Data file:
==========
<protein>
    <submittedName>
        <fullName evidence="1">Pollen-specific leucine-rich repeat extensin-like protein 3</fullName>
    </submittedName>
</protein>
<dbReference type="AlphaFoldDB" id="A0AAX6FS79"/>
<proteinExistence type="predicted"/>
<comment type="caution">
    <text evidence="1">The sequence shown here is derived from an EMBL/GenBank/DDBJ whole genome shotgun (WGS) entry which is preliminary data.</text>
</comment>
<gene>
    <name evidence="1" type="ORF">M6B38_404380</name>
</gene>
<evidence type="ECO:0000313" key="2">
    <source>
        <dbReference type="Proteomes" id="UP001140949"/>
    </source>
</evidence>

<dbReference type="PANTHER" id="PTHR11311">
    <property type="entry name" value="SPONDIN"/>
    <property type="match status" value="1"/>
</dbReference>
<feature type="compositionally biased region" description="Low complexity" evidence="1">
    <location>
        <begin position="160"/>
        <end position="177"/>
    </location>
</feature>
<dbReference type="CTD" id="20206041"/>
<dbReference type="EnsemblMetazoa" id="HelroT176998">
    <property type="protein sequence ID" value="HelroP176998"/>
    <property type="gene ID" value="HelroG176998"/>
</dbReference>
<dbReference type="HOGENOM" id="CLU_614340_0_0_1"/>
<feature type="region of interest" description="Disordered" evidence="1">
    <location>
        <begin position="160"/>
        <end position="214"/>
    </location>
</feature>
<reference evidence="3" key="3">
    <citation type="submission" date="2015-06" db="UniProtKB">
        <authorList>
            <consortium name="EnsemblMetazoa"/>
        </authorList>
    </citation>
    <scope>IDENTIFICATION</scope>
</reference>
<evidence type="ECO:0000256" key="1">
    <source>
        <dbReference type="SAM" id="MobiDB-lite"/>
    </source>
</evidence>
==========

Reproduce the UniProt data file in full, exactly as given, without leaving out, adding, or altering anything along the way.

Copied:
<protein>
    <submittedName>
        <fullName evidence="1">Pollen-specific leucine-rich repeat extensin-like protein 3</fullName>
    </submittedName>
</protein>
<dbReference type="AlphaFoldDB" id="A0AAX6FS79"/>
<proteinExistence type="predicted"/>
<comment type="caution">
    <text evidence="1">The sequence shown here is derived from an EMBL/GenBank/DDBJ whole genome shotgun (WGS) entry which is preliminary data.</text>
</comment>
<gene>
    <name evidence="1" type="ORF">M6B38_404380</name>
</gene>
<evidence type="ECO:0000313" key="2">
    <source>
        <dbReference type="Proteomes" id="UP001140949"/>
    </source>
</evidence>

<dbReference type="PANTHER" id="PTHR11311">
    <property type="entry name" value="SPONDIN"/>
    <property type="match status" value="1"/>
</dbReference>
<feature type="compositionally biased region" description="Low complexity" evidence="1">
    <location>
        <begin position="160"/>
        <end position="177"/>
    </location>
</feature>
<dbReference type="CTD" id="20206041"/>
<dbReference type="EnsemblMetazoa" id="HelroT176998">
    <property type="protein sequence ID" value="HelroP176998"/>
    <property type="gene ID" value="HelroG176998"/>
</dbReference>
<dbReference type="HOGENOM" id="CLU_614340_0_0_1"/>
<feature type="region of interest" description="Disordered" evidence="1">
    <location>
        <begin position="160"/>
        <end position="214"/>
    </location>
</feature>
<reference evidence="3" key="3">
    <citation type="submission" date="2015-06" db="UniProtKB">
        <authorList>
            <consortium name="EnsemblMetazoa"/>
        </authorList>
    </citation>
    <scope>IDENTIFICATION</scope>
</reference>
<evidence type="ECO:0000256" key="1">
    <source>
        <dbReference type="SAM" id="MobiDB-lite"/>
    </source>
</evidence>